Stecker, M. v. Goosley, M. (memorandum)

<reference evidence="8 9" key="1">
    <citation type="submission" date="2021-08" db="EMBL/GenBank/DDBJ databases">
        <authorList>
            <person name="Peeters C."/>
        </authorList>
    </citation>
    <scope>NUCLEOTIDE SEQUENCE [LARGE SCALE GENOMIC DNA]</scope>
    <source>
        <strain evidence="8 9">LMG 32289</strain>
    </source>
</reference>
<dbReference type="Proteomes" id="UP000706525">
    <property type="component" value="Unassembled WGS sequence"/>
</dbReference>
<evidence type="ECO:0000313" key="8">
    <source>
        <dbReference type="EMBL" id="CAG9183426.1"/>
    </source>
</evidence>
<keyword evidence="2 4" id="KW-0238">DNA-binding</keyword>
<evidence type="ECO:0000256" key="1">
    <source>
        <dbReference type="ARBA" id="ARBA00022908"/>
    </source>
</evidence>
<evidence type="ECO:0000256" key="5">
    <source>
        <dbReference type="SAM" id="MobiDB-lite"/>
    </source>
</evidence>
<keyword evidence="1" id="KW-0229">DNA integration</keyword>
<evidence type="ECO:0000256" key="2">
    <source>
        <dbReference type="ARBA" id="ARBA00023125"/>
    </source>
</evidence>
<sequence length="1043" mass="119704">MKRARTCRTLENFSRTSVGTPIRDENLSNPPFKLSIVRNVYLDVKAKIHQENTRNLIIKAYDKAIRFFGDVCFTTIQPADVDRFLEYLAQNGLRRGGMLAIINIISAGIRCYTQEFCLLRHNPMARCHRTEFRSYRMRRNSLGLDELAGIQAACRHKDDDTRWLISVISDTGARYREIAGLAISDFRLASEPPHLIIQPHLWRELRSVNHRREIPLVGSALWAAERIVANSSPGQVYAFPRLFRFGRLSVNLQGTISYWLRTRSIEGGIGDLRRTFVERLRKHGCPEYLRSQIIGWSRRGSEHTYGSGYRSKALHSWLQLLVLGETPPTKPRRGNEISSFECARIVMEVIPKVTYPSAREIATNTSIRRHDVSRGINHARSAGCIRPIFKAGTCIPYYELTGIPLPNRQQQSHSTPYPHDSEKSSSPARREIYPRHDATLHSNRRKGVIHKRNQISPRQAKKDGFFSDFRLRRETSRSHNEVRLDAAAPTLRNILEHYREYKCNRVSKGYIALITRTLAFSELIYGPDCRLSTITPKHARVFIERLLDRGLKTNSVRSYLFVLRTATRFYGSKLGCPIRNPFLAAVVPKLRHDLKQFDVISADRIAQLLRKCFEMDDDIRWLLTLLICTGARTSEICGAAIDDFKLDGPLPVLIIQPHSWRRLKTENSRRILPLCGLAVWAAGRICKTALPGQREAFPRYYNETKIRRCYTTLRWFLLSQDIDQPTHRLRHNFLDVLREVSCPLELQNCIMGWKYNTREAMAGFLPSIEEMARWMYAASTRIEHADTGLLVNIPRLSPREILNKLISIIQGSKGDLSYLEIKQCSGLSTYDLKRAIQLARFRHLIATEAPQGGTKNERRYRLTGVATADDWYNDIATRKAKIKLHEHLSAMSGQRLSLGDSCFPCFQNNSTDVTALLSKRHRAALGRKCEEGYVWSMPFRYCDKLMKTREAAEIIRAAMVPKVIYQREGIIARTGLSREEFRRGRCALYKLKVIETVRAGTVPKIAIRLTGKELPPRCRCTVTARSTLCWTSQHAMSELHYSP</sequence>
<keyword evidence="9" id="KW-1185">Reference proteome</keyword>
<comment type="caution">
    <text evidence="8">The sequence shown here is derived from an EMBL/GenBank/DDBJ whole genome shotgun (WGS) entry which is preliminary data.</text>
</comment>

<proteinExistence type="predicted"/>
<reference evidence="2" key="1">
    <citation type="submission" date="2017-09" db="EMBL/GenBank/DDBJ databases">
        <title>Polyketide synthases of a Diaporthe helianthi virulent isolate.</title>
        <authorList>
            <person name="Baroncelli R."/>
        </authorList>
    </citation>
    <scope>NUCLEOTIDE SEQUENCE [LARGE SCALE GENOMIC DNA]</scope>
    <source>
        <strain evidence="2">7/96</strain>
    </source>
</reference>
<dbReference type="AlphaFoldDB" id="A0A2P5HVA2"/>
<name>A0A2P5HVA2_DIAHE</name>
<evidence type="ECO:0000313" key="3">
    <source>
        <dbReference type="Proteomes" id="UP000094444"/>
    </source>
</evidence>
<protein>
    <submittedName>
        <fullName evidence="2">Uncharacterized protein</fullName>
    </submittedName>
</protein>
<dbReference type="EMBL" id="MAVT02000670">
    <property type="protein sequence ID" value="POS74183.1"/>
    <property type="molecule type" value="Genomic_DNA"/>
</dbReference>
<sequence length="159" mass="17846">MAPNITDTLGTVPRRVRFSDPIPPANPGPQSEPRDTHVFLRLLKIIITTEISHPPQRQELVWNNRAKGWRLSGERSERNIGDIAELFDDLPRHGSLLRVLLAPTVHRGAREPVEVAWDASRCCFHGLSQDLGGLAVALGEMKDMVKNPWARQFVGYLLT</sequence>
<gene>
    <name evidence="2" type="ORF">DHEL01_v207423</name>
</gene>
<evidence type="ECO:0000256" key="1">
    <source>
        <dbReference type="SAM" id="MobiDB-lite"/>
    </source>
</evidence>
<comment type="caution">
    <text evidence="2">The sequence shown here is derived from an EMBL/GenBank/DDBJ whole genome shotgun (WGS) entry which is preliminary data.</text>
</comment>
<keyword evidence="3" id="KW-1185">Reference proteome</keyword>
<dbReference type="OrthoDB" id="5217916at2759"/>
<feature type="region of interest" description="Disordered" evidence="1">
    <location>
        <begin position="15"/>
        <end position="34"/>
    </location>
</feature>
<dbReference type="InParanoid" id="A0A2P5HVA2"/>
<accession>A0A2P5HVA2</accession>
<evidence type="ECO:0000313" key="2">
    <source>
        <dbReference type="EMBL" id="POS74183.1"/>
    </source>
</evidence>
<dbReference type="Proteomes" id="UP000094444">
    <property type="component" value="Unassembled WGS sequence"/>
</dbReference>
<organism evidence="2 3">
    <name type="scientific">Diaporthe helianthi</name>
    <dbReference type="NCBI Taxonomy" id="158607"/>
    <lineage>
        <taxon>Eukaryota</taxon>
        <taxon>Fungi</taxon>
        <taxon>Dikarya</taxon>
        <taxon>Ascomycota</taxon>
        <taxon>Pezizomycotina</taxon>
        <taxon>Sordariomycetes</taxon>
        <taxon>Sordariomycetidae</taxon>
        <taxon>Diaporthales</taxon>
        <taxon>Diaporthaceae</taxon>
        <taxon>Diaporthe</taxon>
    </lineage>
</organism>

Annotate this Case
Download PDF